The MVRA " appl[ies] in all sentencing proceedings for . . . plea agreements relating to charges. . . in which an identifiable victim or victims has suffered a . . . pecuniary loss." 18 U.S.C. § 3663A(c)(1) (B). Under the statute, in cases where an offense was committed by fraud or deceit, a court is required to " order . . . that the defendant make restitution to the victim of the offense or, if the victim is deceased, to the victim's estate." 18 U.S.C. § 3663A(a)(1). In this context, " victim" is defined as " a person directly and proximately harmed as a result of the commission of an offense for which restitution may be ordered including, in the case of an offense that involves as an element a scheme, conspiracy, or pattern of criminal activity, any person directly harmed by the defendant's criminal conduct in the course of the scheme, conspiracy, or pattern." 18 U.S.C. § 3663A(a)(2).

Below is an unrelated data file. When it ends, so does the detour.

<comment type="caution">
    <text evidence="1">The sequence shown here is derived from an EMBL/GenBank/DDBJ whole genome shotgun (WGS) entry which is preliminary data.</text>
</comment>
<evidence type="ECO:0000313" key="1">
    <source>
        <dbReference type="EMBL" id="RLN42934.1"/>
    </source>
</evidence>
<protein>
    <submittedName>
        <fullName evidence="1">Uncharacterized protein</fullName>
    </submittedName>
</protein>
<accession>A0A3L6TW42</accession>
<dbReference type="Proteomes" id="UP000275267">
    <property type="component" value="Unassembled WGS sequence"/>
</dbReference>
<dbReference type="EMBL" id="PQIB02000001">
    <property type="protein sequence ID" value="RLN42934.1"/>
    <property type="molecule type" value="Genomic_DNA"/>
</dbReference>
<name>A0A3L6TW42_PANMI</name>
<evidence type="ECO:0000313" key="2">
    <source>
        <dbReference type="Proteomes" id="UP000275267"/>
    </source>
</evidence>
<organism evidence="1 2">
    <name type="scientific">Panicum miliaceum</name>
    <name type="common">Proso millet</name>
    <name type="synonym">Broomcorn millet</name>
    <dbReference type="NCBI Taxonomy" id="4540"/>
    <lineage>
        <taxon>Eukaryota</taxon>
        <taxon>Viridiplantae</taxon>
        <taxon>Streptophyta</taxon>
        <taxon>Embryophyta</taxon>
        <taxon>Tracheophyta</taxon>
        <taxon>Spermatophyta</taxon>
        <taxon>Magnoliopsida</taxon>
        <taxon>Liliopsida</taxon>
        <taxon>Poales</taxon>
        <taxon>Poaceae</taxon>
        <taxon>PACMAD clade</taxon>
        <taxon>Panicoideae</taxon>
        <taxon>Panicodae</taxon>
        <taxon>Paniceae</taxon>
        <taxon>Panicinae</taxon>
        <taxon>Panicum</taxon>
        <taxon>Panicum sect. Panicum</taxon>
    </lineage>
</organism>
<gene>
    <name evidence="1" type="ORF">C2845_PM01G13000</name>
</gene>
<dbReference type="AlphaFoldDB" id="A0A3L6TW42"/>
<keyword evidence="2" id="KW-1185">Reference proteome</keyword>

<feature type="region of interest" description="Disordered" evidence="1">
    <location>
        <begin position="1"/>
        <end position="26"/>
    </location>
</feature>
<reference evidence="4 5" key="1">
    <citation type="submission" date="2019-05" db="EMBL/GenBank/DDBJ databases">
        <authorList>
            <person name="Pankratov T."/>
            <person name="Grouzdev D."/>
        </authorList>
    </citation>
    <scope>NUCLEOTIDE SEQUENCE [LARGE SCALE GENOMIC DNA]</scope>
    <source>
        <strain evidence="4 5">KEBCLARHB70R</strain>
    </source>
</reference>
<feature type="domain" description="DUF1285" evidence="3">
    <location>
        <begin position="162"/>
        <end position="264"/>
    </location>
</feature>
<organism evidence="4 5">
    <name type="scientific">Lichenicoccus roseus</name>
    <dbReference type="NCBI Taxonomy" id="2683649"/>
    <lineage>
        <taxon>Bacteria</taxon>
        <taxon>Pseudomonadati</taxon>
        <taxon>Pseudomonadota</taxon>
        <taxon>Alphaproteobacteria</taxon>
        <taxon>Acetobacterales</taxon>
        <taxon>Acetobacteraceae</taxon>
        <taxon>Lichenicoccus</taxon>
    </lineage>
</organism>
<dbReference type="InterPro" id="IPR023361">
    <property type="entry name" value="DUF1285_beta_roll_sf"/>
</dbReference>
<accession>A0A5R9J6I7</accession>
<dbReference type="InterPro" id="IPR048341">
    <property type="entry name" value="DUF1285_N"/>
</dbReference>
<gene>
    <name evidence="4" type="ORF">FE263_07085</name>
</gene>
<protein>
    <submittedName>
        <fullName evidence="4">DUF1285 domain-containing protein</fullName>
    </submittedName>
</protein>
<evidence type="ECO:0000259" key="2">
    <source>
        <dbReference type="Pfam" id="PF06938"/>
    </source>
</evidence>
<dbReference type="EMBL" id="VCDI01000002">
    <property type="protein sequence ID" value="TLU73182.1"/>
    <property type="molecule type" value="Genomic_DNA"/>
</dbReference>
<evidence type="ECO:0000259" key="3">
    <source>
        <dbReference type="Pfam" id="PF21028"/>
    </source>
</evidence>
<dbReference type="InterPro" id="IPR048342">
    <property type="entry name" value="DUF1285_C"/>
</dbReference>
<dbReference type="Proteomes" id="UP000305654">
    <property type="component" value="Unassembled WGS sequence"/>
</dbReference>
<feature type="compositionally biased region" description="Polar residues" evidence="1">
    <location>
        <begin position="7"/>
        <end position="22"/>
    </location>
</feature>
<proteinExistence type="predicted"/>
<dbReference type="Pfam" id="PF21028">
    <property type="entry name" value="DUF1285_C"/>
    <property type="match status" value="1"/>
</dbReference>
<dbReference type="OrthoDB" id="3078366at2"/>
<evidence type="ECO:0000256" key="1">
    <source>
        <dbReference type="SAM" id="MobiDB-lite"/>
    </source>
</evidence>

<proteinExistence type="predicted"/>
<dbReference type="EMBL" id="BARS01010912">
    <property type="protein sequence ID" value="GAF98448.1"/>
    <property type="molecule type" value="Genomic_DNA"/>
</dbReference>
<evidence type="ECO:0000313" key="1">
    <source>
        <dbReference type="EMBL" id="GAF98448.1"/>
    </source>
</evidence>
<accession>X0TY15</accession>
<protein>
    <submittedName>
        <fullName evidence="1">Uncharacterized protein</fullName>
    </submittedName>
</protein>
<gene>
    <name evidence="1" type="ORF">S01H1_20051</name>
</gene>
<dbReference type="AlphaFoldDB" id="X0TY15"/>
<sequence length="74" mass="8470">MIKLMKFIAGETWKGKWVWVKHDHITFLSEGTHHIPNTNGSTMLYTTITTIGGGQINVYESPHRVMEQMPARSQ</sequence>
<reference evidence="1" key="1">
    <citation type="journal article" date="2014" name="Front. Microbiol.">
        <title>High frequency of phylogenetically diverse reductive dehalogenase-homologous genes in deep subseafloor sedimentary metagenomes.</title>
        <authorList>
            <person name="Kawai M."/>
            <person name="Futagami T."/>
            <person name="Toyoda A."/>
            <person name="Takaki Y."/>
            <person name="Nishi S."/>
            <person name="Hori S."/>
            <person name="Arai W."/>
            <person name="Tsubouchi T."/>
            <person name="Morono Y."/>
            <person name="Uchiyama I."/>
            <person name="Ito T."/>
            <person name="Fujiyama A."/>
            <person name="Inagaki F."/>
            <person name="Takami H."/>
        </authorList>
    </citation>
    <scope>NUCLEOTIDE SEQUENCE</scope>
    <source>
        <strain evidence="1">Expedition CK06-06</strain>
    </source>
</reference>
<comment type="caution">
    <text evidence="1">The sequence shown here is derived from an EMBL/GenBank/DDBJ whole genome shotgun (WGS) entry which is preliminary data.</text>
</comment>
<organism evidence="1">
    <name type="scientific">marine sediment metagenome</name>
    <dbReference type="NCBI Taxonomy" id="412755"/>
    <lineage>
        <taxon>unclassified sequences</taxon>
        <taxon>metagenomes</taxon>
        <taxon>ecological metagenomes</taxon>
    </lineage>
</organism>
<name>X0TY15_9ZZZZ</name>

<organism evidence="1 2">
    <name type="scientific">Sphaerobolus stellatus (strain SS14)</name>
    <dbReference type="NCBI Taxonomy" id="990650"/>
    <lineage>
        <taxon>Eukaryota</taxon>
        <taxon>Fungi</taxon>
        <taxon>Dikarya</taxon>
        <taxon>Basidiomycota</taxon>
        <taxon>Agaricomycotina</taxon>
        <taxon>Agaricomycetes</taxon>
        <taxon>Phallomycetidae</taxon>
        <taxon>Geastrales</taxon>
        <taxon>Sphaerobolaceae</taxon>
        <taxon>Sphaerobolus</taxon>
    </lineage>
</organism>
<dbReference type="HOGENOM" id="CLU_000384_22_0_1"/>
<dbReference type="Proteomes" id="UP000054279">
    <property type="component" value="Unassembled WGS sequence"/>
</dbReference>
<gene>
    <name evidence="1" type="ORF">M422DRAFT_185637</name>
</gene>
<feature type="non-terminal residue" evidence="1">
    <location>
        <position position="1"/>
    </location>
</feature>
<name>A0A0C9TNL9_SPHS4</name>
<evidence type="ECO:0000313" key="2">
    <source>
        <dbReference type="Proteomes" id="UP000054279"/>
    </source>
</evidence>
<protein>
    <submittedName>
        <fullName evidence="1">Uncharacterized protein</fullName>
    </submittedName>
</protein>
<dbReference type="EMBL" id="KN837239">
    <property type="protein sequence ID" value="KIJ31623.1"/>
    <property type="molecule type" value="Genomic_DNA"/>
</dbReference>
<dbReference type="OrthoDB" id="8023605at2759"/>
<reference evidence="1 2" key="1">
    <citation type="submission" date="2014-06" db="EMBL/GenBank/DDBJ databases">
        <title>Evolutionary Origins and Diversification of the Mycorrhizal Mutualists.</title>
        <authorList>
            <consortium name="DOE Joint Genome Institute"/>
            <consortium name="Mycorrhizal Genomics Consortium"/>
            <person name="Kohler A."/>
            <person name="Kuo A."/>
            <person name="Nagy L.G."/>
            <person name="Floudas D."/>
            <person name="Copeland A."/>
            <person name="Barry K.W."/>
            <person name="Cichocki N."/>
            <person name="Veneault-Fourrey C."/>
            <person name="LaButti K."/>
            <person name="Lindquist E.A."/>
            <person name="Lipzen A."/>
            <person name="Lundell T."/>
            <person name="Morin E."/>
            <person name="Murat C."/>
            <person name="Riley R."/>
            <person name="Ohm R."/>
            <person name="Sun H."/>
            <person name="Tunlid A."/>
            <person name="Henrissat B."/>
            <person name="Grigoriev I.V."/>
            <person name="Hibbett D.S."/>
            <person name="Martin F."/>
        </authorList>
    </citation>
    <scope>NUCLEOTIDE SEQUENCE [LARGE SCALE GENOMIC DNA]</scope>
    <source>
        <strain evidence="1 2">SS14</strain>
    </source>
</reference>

Orders of restitution are issued and enforced in accordance with § 3664, which states as follows:
For orders of restitution . .., the court shall order the probation officer to obtain and include in its presentence report, or in a separate report, as the court may direct, information sufficient for the court to exercise its discretion in fashioning a restitution order. The report shall include, to the extent practicable, a complete accounting of the losses to each victim, any restitution owed pursuant to a plea agreement, and information relating to the economic circumstances
of each defendant. If the number or identity of victims cannot be reasonably ascertained, or other circumstances exist that make this requirement clearly impracticable, the probation officer shall so inform the court.
18 U.S.C. § 3664(a). Further, 18 U.S.C. § 3664(d)(5) " requires victims' losses  be determined and an order of restitution entered no later than ninety days after sentencing." United States v. Zakhary, 357 F.3d 186, 191 (2d Cir. 2004).